The Melchizedek Priesthood

Why is Melchizedek important?

OTTO H. CHRISTENSEN, Professor of Biblical Languages, Emmanuel Missionary College

A great deal of time and energy is often spent to discover if possible who Mel­chizedek was. But the important thing about this important character is not who he was or is, but what he was or is. Can it be that by looking at the tree we have been un­able to see the woods? All we know about Mel­chizedek historically is contained in Genesis 14:18-20 and Psalms 110:4. Then we have the statement by Josephus, whose history here was largely a Jewish tradition, that he was a de­scendant not far removed from one of the sons of Noah, a powerful chieftain or head of a tribe among the Canaanites.' The Jewish Targums held that he was Shem. Various opinions have been expressed, but evidently the Holy Spirit was not concerned with telling us who he was, but did mention him for some other purpose that we might learn what he represented and how it should affect us. We are told very clearly that he was a type of Christ, and in this sphere we should examine the topic. In doing so, we must not forget that Jesus is our elder brother and one with us. "In taking our nature, the Saviour has bound Himself to humanity by a tie that is never to be broken." 2 Hence, what affects Him affects us, and applies to us as well, for we too are designated priests after His or­der (see I Peter 2:5-9).

If the context is noted carefully in the book of Hebrews, one will observe that the Melchize­dek priesthood, of whose order Christ was, is contrasted with the Levitical priesthood. It is the significance of this contrast that we must observe. The contrast is between the ways the priests of the two different orders were chosen, as well as the contrast of character. Let us note first these two points in the Levitical priest­hood.

Because of the condition of the people and the national status of the theocracy, God chose one family, Aaron, from one tribe, Levi, to per­petuate the priesthood. To become a priest of this order one had to be able to prove genealogically that he was a direct descendant from Aaron, and hence eligible for the priesthood. (The Hebrew word for priest is kohen, or kahn, and it was probably to retain the genea­logical status that many Jews took this term as their name and have retained it to this day.) Therefore, among the descendants of Aaron a close genealogical record was kept so that the lineage might be traced back through the par­ents to the beginning. See Josephus Life i.l. Their life's profession depended on this record. In New Testament times it depended also on their wealth, as in those times this office was sold to the highest bidder among the descend­ants, and so the priesthood was changed fre­quently. Yet the law stated that the priests and Levites were to serve from thirty years of age until they became fifty.' Thus there was pre­scribed a definite beginning and ending of their days of service, with a maximum of twenty years.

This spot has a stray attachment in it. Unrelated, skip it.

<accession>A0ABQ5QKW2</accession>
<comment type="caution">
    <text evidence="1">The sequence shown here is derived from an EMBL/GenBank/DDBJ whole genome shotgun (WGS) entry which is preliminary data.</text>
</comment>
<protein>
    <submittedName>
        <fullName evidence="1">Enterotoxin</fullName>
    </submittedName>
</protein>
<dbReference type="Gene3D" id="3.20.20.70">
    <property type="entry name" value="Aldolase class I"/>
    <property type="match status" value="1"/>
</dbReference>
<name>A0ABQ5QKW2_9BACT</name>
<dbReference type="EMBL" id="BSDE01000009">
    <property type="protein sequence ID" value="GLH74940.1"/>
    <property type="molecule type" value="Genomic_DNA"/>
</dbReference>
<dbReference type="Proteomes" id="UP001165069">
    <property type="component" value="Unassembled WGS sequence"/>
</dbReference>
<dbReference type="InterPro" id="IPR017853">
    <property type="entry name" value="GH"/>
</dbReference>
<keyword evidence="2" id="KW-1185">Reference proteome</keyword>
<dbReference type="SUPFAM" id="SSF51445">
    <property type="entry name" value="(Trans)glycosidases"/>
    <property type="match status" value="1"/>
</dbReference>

This Levitical priesthood in New Testament times had been seriously corrupted, so that to the Jews a gentle and compassionate priest was a novelty. Arrogancy, pride, and an overbear­ing attitude were their common traits. Jesus, although from the lion tribe, was a lamb in character. John said, "Behold the Lamb of God." Thus to the Jewish leaders He was a "stumblingblock," a "rock of offence."

Christ's Priesthood

Now Christ was a priest, not after the order of Levi, but after the order of Melchizedek. The name corresponds with His character. It is made up of two Hebrew words, Melek (king) and Sedek (righteousness). Thus He is King of righteousness, a priest after this order. A priest after the order of Levi could serve only if he could prove his recorded genealogi­cal record, which was kept of the descendants of Levi, and particularly of the house of Aaron. The Syriac Peshitta text, speaking of Melchize­dek, reads (and thus gives no doubt the right sense of Hebrews 7:3), "Of whom neither the father nor mother are recorded in the geneal­ogies." His priesthood was dependent, not on genealogy, but on character. He was priest by his own right, and it was not necessary to know what his lineage was. He was chosen by God, and no doubt by the people as well, not be­cause of who his ancestors were or where he came from, but for what he was.